War of the Rebellion: Serial 092 Page 0219 Chapter LVI. THE SAVANNAH CAMPAIGN.

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the corps, I directed Colonel Carman to move the remaining regiments of his brigade to Argyle Island and from thence to the South Carolina shore. Owing to the want of boats the passage to the South Carolina shore was made with great difficulty, and it was not until the 19th instant that the whole brigade had effected a landing on the Carolina shore, where it took up a position threatening the Charleston and Savannah road. Understanding that the object of this movement was merely to threaten the enemy's only line of communications, and thereby cause him to withdraw his troops from his main line in front of Savannah, I directed Colonel Carman to present a bold front and sent out frequent reconnaissances. On the morning of the 21st, the enemy having evacuated the city of Savannah during the afternoon and night previous, I received ordered from the brigadier-General commanding the corps to move the First and Second Brigades to a position nearer the city. The First Brigade was moved at once to the position assigned to it, but owing to the high winds which prevailed during this and the following day, and the activity of the enemy, quite a force of which still remained in his front, Colonel Carman was unable to cross his entire brigade to the Georgia shore until the afternoon of the 22d. During the crossing, Colonel John H. Ketcham, commanding One hundred and fiftieth New York Volunteers, a brave and efficient officer, was wounded severely in the thigh. In the evening of the 22nd the Second Brigade was brought to its present camp, and on the following morning the Third Brigade, which had remained in its old position until the trains could be moved to the vicinity of the city, was also brought up and encamped, with right resting of Savannah River.

During the march, which from time of leaving Atlanta to the arrival before Savannah occupied twenty-six days, the troops of my command subsisted mostly upon provisions taken from the country through which we passed, and were abundantly supplied. After arriving in front of Savannah a large supply of rice was found on the plantations in the vicinity, upon which, with the beef-cattle on hand, the command subsisted until supplies were obtained from the fleet.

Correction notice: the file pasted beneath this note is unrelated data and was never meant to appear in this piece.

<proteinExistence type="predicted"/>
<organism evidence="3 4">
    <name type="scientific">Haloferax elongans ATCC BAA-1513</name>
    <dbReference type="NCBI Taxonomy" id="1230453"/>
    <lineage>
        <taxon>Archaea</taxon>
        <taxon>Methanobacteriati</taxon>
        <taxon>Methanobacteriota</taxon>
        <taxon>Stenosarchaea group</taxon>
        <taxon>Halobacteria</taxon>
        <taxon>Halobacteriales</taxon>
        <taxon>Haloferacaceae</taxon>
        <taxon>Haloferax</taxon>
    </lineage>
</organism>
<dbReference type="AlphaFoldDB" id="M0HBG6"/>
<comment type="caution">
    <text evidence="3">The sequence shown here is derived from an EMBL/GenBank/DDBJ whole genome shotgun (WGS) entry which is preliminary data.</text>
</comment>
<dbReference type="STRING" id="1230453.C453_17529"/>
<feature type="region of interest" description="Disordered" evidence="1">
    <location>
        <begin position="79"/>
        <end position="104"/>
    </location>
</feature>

The following supplies were taken from the country by the foraging parties which were sent out daily:

Beef-cattle. . . . . . . . . . . . . . . . . . . 560

Sheep. . . . . . . . . . . . . . . . . . . . . . . . . 300

Hogs. . . . . . . . . . . . . . . . . . . . . . . . . . 500

Corn. . . . . . . . . . . . . Pounds. . . . . . . 298,472

Fodder. . . . . . . . . . . . . Do. . . . . . . . . 399,051

Rice(in sheaf). . . . . Do. . . . . . . . . 20,000

Rice(threshed). . . . . Do. . . . . . . . . 38,000

Sweet potatoes. . . . . Do. . . . . . . . . 164,200

Meal and flour. . . . . . Pounds. . . 1,500

Bacon. . . . . . . . . . . . . . . . . Do. . . . . 1,000

Fresh meat. . . . . . . . . . . . Do. . . . . 95,000

Sugar. . . . . . . . . . . . . . . . . Do. . . . . 1,000

Tobacco. . . . . . . . . . . . . . . Do. . . . . 1,500

Molasses. . . . . . . . . Barrels. . . . . 26

Whisky. . . . . . . . . . . . . . . . Do. . . . . 3

Salt. . . . . . . . . . . . . . . . . . Do. . . . . 6

In addition to the foregoing, on the 10th of December a foraging party of Carman's brigade, commanded by Captain Gildersleeve, One hundred and fiftieth New York Volunteers, captured the dispatch steamer Ida from the enemy, taking thirteen prisoners, among whom was Colonel Clinch, of General Hardee's staff. On account of the approach of rebel gun-boats, Captain Gildersleeve burned the steamer after removing the prisoners. On the 12th Colonel Hawley, commanding Third Wisconsin, on Argyle Island, took possession of the steamer Resolute, which had been driven on the Argyle shore by Captain Winegar's battery. The boat and stores captured upon her, as well prisoners, were turned over by Colonel Hawley directly to corps headquarters.

One hundred and fifty horses and 175 mules were captured during the march. Of these 130 horses were turned over to the provost-